This book offers an authoritative overview of child care policy and practice in the UK. It covers assessment and family support services, understanding child maltreatment and protection, the care of looked after children, including the contribution of adoption, foster, and residential care, services for those leaving care and barriers facing disabled children and their families.
The book reflects the complexity and contested nature of children's needs, rights, and interests and relationships between family and state. It analyzes relevant debates and research and highlights practice issues and dilemmas. Readers are also directed to sources of further information on topics they may wish to explore in more depth. At the end of each chapter, there is guidance for further reading, resources for practice and questions for discussion.
The book is aimed at social work practitioners and professionals working with children and families as well as undergraduate students in childhood studies or social policy.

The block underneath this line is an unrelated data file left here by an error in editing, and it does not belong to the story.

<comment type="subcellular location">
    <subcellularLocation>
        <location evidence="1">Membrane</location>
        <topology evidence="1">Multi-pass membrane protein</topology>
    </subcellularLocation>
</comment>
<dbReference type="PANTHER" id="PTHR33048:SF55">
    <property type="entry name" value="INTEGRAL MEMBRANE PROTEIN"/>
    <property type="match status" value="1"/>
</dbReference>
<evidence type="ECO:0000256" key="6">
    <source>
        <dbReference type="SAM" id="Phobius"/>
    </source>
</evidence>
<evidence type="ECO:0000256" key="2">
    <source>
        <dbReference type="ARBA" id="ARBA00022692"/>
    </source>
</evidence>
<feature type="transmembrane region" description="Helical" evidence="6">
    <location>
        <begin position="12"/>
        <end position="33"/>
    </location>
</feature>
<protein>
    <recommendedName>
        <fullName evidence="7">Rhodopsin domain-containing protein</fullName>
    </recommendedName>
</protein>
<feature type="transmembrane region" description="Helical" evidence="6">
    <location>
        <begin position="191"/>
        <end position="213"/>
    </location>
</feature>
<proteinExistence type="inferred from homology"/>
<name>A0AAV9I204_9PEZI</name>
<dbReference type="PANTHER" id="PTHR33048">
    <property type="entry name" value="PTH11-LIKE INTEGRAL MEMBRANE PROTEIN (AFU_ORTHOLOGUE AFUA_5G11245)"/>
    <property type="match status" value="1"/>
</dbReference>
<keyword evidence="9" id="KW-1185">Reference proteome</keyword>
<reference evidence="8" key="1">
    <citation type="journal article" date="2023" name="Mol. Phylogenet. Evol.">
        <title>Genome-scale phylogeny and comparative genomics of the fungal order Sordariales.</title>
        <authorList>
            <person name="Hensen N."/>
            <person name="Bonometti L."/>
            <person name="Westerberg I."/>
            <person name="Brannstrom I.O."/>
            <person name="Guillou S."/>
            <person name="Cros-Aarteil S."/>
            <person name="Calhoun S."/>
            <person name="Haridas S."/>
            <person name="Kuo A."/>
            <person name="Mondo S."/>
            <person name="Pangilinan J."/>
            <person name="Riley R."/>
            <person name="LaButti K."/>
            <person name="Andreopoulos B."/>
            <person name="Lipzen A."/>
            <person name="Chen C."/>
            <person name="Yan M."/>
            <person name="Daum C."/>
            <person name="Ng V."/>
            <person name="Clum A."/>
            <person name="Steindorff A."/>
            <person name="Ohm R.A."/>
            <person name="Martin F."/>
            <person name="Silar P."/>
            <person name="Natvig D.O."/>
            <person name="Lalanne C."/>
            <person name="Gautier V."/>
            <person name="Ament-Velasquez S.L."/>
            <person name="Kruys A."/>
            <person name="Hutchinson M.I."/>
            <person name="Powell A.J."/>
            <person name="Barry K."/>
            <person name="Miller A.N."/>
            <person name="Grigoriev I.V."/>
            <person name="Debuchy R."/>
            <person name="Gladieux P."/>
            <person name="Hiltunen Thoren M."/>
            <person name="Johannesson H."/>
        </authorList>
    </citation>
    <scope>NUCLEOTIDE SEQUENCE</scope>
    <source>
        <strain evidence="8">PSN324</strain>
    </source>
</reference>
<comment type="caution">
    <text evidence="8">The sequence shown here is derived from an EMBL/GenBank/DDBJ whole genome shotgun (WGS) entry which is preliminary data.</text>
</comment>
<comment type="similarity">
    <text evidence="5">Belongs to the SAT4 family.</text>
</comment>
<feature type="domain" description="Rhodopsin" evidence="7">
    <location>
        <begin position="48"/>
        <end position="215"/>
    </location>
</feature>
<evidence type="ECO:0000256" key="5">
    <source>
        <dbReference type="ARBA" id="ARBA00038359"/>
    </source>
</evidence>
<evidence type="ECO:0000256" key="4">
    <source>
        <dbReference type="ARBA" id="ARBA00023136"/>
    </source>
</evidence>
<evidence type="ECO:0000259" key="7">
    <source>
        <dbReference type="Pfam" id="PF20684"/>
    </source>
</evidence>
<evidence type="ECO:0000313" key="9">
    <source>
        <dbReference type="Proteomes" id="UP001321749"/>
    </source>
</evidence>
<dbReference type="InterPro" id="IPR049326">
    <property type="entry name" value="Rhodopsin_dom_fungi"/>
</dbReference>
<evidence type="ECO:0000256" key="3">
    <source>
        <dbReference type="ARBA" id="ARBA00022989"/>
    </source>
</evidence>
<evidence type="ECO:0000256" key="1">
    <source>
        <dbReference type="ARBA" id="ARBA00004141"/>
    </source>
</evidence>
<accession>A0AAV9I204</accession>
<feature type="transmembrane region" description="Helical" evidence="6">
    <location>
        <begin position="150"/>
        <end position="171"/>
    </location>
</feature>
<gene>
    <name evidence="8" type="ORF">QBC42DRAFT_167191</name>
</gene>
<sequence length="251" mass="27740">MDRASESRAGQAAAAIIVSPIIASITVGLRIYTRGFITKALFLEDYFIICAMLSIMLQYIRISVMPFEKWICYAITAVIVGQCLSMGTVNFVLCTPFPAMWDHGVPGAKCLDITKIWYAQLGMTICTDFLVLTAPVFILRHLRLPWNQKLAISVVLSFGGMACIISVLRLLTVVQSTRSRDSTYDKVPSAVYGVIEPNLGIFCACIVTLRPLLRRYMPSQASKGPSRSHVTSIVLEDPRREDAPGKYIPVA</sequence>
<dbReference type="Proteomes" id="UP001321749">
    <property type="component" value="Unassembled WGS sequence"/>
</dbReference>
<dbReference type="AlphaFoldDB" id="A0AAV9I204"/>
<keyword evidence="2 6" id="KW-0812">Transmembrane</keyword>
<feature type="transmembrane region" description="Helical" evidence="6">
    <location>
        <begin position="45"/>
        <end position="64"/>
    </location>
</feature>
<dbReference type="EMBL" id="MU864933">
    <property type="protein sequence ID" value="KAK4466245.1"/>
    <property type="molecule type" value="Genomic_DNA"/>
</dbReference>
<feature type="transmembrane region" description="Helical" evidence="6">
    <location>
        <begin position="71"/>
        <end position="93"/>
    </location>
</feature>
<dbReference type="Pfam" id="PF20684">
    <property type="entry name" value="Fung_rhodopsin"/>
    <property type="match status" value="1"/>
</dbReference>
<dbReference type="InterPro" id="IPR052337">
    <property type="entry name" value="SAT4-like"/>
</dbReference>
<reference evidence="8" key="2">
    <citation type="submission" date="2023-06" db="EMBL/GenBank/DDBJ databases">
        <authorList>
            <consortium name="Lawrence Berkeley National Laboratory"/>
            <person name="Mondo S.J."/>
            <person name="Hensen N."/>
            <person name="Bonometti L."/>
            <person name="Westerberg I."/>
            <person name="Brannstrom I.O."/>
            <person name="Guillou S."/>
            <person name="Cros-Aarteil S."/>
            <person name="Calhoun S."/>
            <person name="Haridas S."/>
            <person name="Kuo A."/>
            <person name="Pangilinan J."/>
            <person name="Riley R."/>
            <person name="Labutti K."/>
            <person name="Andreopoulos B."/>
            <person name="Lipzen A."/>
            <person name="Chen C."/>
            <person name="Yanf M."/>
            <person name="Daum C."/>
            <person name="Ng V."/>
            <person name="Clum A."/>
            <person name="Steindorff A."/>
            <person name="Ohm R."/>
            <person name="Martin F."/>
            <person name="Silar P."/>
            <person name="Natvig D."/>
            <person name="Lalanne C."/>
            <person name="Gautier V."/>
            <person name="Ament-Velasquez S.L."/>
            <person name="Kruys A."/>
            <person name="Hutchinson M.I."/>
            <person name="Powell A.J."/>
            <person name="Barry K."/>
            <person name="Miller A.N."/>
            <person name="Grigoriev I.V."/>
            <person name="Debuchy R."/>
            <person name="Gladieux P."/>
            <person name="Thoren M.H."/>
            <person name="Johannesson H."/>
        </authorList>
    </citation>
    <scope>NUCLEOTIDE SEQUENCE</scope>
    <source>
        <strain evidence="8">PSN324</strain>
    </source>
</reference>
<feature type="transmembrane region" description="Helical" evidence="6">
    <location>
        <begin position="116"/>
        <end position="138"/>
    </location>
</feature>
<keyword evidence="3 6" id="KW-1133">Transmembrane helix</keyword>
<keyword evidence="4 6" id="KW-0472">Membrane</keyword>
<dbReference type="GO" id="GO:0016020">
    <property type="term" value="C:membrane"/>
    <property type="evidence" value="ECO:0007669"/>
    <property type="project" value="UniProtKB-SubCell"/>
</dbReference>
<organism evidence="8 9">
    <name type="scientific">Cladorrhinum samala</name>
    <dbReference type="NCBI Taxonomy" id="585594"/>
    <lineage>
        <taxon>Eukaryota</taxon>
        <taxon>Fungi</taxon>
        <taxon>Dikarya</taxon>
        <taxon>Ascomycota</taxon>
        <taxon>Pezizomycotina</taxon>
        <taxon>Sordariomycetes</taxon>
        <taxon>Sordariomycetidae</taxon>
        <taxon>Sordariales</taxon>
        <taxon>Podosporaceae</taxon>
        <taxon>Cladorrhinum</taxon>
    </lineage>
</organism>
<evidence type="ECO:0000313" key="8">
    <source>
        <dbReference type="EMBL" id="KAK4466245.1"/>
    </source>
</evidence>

Chapter 1: Child Social Work Policy & Practice: An Introduction
Child Social Work Policy & Practice: An Introduction
Child Social Work, State and Family
In principle, the UK's framework for child welfare is fairly straightforward. The dominant assumption is that the upbringing of children is largely a matter for parents or guardians. In turn, the state's role is threefold. First, it sets the legal parameters for parental rights and responsibilities. Second, it offers support to families in areas such as health care, education, housing or cash benefits, either ‘universally’ to all families or more ‘selectively’, based on criteria of deprivation or ‘special needs’. Third, the state has evolved powers and duties to ‘intervene’ in families when there are concerns regarding child welfare, and it is broadly with this role ...